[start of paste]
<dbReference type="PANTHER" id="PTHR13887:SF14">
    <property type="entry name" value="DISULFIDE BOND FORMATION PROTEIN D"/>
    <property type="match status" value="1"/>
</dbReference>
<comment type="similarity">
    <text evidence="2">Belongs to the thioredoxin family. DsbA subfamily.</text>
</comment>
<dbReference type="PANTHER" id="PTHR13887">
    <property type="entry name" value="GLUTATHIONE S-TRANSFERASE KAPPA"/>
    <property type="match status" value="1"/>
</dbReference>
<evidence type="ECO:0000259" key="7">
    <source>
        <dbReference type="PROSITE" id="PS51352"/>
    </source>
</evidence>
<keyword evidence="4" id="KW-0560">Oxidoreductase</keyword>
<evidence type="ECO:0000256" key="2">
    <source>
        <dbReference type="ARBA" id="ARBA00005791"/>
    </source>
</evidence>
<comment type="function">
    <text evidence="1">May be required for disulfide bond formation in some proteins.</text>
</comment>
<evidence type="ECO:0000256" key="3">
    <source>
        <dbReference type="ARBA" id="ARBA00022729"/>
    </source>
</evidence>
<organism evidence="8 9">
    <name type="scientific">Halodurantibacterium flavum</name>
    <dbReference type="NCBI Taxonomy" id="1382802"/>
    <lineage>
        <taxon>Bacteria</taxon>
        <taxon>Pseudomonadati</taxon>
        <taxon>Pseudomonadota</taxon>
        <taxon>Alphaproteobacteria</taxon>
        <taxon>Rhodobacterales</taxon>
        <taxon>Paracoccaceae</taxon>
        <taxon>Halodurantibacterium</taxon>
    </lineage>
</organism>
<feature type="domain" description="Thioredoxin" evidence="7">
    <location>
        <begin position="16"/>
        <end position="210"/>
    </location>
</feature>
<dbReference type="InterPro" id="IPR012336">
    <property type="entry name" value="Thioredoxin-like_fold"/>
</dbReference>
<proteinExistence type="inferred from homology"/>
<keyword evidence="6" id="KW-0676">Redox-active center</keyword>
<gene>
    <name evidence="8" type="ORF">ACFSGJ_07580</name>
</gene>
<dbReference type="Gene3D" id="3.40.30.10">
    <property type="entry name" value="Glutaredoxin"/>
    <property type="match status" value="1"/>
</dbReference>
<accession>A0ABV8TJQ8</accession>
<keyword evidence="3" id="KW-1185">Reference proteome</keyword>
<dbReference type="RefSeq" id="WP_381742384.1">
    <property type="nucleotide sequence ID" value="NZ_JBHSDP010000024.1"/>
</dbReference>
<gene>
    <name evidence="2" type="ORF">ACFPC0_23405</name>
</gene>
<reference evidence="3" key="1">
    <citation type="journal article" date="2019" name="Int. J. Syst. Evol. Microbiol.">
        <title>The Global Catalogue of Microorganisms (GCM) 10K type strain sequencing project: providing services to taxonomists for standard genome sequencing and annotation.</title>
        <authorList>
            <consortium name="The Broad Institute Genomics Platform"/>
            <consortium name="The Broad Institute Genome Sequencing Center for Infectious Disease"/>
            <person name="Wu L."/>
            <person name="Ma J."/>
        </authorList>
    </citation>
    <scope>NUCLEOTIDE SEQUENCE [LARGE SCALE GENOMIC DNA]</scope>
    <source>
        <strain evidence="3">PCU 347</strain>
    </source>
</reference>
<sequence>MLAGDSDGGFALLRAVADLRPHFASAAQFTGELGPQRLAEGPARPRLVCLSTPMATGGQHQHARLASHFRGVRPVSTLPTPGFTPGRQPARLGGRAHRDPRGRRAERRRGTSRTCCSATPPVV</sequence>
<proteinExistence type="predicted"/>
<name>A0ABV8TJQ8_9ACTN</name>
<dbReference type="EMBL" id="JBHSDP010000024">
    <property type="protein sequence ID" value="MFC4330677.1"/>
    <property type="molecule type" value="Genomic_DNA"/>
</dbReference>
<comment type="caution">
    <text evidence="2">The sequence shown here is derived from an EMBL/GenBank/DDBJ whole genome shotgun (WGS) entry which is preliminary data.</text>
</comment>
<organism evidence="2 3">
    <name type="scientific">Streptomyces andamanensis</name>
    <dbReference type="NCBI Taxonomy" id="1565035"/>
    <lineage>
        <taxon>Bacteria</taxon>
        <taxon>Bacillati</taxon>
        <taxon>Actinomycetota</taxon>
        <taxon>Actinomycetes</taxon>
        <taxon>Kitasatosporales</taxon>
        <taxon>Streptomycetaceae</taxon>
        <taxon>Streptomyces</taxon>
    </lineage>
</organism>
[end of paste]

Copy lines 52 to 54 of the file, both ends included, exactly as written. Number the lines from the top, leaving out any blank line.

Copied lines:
</dbReference>
<proteinExistence type="inferred from homology"/>
<keyword evidence="6" id="KW-0676">Redox-active center</keyword>